Rationale: Interpatient variability in montelukast response may be related to variation in leukotriene pathway candidate genes. Objective: To determine associations between polymorphisms in leukotriene pathway candidate genes with outcomes in patients with asthma receiving montelukast for 6 mo who participated in a clinical trial. Methods: Polymorphisms were typed using Sequenom matrix-assisted laser desorption/ionization time-of-flight (MALDI-TOF) mass array spectrometry and published methods; haplotypes were imputed using single nucleotide polymorphism-expectation maximization (SNP-EM). Analysis of variance and logistic regression models were used to test for changes in outcomes by genotype. In addition, χ2 and likelihood ratio tests were used to test for differences between groups. Case-control comparisons were analyzed using the SNP-EM Omnibus likelihood ratio test. Measurements: Outcomes were asthma exacerbation rate and changes in FEV1 compared with baseline. Results: DNA was collected from 252 participants: 69% were white, 26% were African American. Twenty-eight SNPs in the ALOX5, LTA4H, LTC4S, MRP1, and cysLT1R genes, and an ALOX5 repeat polymorphism were successfully typed. There were racial disparities in allele frequencies in 17 SNPs and in the repeat polymorphism. Association analyses were performed in 61 whites. Associations were found between genotypes of SNPs in the ALOX5 (rs2115819) and MRP1 (rs119774) genes and changes in FEV1 (p < 0.05), and between two SNPs in LTC4S (rs730012) and in LTA4H (rs2660845) genes for exacerbation rates. Mutant ALOX5 repeat polymorphism was associated with decreased exacerbation rates. There was strong linkage disequilibrium between ALOX5 SNPs. Associations between ALOX5 haplotypes and risk of exacerbations were found. Conclusions: Genetic variation in leukotriene pathway candidate genes contributes to variability in montelukast response.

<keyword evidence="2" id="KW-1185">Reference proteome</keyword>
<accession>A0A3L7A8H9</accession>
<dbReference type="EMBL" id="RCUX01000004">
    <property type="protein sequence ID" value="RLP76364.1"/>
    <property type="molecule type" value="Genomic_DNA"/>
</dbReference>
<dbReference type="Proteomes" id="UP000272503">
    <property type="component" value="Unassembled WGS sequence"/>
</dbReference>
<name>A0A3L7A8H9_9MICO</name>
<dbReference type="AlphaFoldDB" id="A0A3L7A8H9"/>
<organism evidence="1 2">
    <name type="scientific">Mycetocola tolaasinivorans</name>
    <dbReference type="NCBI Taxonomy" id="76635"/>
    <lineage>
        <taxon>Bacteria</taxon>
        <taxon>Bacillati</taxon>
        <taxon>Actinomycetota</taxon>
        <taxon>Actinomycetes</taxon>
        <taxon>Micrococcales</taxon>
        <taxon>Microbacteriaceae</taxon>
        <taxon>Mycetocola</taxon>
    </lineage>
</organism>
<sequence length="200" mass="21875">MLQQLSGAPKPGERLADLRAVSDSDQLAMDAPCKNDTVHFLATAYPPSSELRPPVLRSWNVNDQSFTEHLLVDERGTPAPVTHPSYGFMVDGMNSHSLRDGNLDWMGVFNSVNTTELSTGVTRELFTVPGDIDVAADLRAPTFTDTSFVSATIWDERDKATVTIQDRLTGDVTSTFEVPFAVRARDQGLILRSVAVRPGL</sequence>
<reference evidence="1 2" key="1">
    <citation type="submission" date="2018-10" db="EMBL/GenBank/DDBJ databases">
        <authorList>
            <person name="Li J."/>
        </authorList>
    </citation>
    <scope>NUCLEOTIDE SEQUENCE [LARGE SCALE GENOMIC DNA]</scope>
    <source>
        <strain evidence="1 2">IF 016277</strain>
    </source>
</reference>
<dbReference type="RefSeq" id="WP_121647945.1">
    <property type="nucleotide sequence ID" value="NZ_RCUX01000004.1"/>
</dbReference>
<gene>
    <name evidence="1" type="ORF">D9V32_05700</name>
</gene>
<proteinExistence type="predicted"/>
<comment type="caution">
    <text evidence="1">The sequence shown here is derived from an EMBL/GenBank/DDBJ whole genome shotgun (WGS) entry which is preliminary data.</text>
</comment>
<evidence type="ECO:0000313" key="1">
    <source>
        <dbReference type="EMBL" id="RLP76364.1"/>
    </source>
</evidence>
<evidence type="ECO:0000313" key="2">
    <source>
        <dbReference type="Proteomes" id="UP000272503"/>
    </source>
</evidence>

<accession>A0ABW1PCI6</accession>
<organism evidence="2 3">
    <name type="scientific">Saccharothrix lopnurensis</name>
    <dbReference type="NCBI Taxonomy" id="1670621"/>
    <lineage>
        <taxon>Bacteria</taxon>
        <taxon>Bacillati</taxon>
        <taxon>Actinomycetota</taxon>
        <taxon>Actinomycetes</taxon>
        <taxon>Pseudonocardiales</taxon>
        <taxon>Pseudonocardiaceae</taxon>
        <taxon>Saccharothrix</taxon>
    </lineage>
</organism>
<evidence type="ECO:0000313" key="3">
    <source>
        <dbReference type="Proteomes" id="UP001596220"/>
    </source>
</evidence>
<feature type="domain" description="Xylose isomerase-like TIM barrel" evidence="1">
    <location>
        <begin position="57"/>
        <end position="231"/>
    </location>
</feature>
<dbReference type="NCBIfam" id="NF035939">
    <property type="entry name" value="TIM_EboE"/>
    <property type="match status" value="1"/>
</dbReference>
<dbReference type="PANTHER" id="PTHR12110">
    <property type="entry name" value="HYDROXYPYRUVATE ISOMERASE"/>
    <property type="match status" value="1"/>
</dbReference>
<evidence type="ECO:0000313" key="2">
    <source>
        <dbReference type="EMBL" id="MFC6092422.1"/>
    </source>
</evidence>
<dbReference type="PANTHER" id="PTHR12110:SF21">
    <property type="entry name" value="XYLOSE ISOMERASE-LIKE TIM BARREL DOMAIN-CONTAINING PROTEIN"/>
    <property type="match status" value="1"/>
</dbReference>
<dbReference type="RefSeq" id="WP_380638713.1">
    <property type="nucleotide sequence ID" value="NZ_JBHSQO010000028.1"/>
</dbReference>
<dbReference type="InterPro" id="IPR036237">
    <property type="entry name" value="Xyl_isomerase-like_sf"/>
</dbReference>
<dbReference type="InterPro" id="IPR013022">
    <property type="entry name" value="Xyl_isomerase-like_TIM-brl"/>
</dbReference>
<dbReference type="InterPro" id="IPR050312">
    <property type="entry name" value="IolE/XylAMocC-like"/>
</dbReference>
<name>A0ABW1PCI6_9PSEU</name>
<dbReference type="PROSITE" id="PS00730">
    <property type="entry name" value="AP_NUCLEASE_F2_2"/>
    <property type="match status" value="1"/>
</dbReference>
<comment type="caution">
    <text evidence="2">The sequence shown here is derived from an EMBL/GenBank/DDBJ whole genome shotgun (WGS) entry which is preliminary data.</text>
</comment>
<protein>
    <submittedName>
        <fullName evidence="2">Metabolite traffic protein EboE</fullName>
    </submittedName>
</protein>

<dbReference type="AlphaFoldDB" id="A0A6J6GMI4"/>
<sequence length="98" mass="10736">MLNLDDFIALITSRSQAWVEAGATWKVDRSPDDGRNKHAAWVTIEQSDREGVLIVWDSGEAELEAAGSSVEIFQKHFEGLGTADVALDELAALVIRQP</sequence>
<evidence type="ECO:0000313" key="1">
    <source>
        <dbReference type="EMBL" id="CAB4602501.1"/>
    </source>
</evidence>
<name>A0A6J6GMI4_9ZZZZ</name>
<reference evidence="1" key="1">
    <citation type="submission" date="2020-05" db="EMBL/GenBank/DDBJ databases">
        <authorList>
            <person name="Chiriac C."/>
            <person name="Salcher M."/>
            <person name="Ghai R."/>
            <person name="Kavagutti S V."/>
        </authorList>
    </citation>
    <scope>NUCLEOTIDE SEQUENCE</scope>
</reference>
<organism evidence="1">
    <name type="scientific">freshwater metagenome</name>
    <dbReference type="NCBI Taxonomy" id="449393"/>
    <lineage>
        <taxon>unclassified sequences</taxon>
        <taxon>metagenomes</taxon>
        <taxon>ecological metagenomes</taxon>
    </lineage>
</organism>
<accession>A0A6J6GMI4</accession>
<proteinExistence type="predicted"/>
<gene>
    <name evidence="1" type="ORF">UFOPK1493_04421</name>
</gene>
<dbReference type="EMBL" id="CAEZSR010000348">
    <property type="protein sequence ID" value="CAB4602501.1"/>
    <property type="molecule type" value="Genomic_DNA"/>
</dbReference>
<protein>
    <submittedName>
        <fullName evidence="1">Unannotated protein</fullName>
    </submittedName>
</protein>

|Original language||English (US)|
|Number of pages||7|
|Journal||American journal of respiratory and critical care medicine|
|State||Published - Feb 15 2006|
ASJC Scopus subject areas
- Pulmonary and Respiratory Medicine
- Critical Care and Intensive Care Medicine